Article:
It's a tidy coincidence that Jackie Lacey, newly elected as Los Angeles County's first female and first African American district attorney, is a graduate of the city's Susan Miller Dorsey High School, named for L.A.'s first female schools superintendent. Lacey was sworn in in December, and she's now ensconced in the D.A.'s offices on the criminal courthouse's 18th floor, where her picture will join those of 160 years' worth of white men who've held the title, among them Gen. George S. Patton's father. Her predecessor, Steve Cooley, stocked the bookcases with volumes by his friend, crime novelist James Ellroy. Lacey's books run to leadership, like one she's assigned to her new team, "Death by Meeting." She wears a black-and-white beaded bracelet spelling out WWJD. Tweaked a little, it's what L.A. wants to know about its new D.A.: What will Jackie do?
How did you wind up at the prosecution table?
My first job was doing civil work. I was in depositions, and I was bored to death. A friend in the city attorney's office in Santa Monica said they were hiring. They throw you right into a jury trial, and there you are, just like television — and you've got to put your case on. I thought, this is what I was born to do!
One of the defining differences of this D.A.'s office is the big celebrity cases, like O.J. Simpson.
I got to sit in on O.J. the last day of closing arguments and predicted it would be a not guilty. People who watched it on television saw a different trial. O.J. Simpson was probably the most charismatic figure I have ever been in a room with. A lot of people after a year in custody look like hell. They're pale, they age. This guy, he's tall, he's good looking, the suit is tailored. Then you had so many characters in the courtroom, so many distractions. Looking at all of this, I'd written some notes: "It's not guilty."
What's your philosophy on high-profile cases?
You follow the script. We have to follow procedures that have been tested, tried and true. [In the O.J. case,] the prosecution made some mistakes. The famous one was trying on the glove. I think the prosecutors really got caught up in the celebrity of the case. When that happens, the jury will lose focus. The model my predecessor had was the right model. I don't want to be on the 6 o'clock news every time someone gets arrested. If I feel a remark needs to be made, I'll stick to the facts. You don't beat your chest; you don't make it about you. It'll always be about the case.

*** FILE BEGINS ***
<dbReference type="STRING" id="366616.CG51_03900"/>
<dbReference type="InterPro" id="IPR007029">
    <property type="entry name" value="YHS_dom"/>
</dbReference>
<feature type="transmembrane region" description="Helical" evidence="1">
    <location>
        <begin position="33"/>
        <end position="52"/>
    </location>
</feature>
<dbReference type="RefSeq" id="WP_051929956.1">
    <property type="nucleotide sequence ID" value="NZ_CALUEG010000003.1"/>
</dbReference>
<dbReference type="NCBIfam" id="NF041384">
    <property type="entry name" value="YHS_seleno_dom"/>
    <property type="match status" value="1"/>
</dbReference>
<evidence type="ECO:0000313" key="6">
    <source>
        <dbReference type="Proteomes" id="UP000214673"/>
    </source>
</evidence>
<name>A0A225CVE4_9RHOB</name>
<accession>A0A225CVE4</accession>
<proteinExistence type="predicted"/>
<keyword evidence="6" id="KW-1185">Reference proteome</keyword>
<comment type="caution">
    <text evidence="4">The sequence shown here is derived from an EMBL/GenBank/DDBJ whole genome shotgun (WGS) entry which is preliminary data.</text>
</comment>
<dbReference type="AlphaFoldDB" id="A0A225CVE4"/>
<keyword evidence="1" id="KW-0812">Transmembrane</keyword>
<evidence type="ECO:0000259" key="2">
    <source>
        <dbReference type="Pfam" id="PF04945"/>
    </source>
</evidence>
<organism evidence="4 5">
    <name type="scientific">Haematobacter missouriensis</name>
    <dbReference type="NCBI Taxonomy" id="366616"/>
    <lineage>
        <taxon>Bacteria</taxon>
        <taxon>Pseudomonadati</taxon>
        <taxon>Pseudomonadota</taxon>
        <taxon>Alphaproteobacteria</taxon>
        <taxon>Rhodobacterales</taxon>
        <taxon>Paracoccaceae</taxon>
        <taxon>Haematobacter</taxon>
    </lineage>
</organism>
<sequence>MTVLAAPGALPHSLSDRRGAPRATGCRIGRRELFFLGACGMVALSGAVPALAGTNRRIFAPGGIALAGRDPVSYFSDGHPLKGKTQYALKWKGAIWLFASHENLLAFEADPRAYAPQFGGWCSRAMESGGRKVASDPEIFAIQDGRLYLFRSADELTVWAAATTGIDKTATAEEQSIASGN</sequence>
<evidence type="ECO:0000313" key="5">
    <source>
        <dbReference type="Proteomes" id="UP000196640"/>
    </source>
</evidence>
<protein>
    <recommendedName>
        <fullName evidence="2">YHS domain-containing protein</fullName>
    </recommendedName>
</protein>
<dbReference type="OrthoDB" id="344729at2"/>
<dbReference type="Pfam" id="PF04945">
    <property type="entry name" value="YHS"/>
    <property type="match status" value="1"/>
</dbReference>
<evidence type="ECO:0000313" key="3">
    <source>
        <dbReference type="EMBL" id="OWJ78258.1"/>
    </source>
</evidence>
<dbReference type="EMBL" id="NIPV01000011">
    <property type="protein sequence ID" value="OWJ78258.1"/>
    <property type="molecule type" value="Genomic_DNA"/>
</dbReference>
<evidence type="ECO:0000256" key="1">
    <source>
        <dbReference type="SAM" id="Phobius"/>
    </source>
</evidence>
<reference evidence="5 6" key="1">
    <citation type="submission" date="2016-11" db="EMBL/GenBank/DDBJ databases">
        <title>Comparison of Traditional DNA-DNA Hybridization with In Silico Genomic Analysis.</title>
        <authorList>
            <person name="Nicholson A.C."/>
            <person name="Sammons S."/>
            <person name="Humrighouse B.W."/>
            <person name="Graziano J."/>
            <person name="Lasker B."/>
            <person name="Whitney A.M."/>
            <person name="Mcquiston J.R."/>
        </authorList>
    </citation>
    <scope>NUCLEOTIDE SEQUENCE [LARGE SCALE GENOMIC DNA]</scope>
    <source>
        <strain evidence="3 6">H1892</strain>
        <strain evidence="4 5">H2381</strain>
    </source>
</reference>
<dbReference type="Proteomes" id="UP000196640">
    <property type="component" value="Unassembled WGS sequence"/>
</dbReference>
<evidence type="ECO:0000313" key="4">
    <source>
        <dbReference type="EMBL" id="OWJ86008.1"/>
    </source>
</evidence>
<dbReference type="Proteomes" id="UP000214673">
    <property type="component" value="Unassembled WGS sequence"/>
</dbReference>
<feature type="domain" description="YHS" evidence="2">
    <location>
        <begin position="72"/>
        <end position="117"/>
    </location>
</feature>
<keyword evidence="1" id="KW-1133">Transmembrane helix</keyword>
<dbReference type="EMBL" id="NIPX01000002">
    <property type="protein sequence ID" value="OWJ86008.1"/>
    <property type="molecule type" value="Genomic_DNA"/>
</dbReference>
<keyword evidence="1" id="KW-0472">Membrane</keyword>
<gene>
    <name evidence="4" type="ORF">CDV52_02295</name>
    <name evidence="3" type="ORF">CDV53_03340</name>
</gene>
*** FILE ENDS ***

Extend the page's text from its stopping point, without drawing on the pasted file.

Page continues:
What was your family like?
My folks came here from the South. My father had a high school education; eventually he went to junior college. My mother didn't graduate from high school. My father was a quiet guy but very forceful. My mother, he treated that woman like a queen. He would not allow his wife to put gas in her car. He opened doors for her. But with [his] girls, it was, "I want you to have an education because I want you to be able to take care of yourselves." So for us it was not "Are you going to college?" but "You will go to college."
My family is very religious. When we were teenagers, we could be out [late], but your butt got up at 8 o'clock Sunday morning to go to church. In that house, those things were not negotiable.
Is your dad here to see what you've achieved?
He died in 2008. When I'm at the grave site, the question that pops into my head is, God, couldn't he have been here for this? While it's important for my mother, this particular accomplishment would have been extraordinary for my father. He loved following politics. He had pictures in our dining room of Tom Bradley and Julian Bond and Kenny Hahn, Martin Luther King of course, Robert F. Kennedy, John Kennedy. So for him not to be here — I don't want to say I'm angry; I just don't understand it. But I feel my father's presence.
How did you like campaigning?
I certainly am thrilled with the result, but the campaigning was hard. I went from being at home every night reading a book while my husband watched a Lakers game to being out every night, walking into a room where I didn't know a soul and saying, "Hi, I'm Jackie Lacey." How do [candidates] get to where they can say, "Give me some of your hard-earned money"? [I said,] "Can you invest in my campaign?" That made it easier for me.
It wasn't too hard to run against Carmen [Trutanich], but I was also running against [deputy district attorneys]. I was their boss. So there's a line, right? They can throw stones but I can't throw them back.
At the end of the day our campaign team was all in agreement [to] stick with our plan of keeping this positive. Not that we didn't have any sleepless nights; not that we didn't have any bad days. Campaigning — you've got to keep going. It's the tension, it's the stress. For me it was like walking a marathon with wet clothing.
You had the endorsement of incumbent Steve Cooley. How do you make it clear you're not Cooley 2.0?
I'm a Democrat, but I'm not particularly political. Steve is a Republican, but he wasn't particularly political. [My] political bent has nothing to do with [cases]. No matter your political bent, what is the right thing to do?
What changes have you made?
The leadership changes I instituted in the first 30 days — what I desire for this office is to accomplish certain goals through the people I put in place. If you create a really good leadership model, people will naturally achieve. So the first thing I've done is change the environment by putting in people who are very well regarded, who have a sense of mission and are decent human beings. A lot of times you'll find people who are brilliant and are not nice people and you don't want to work for them. The people I've chosen, they're brilliant, and they're also people I would want to work for. The message I sent to the troops early on was that arrogance is not going to get you ahead here.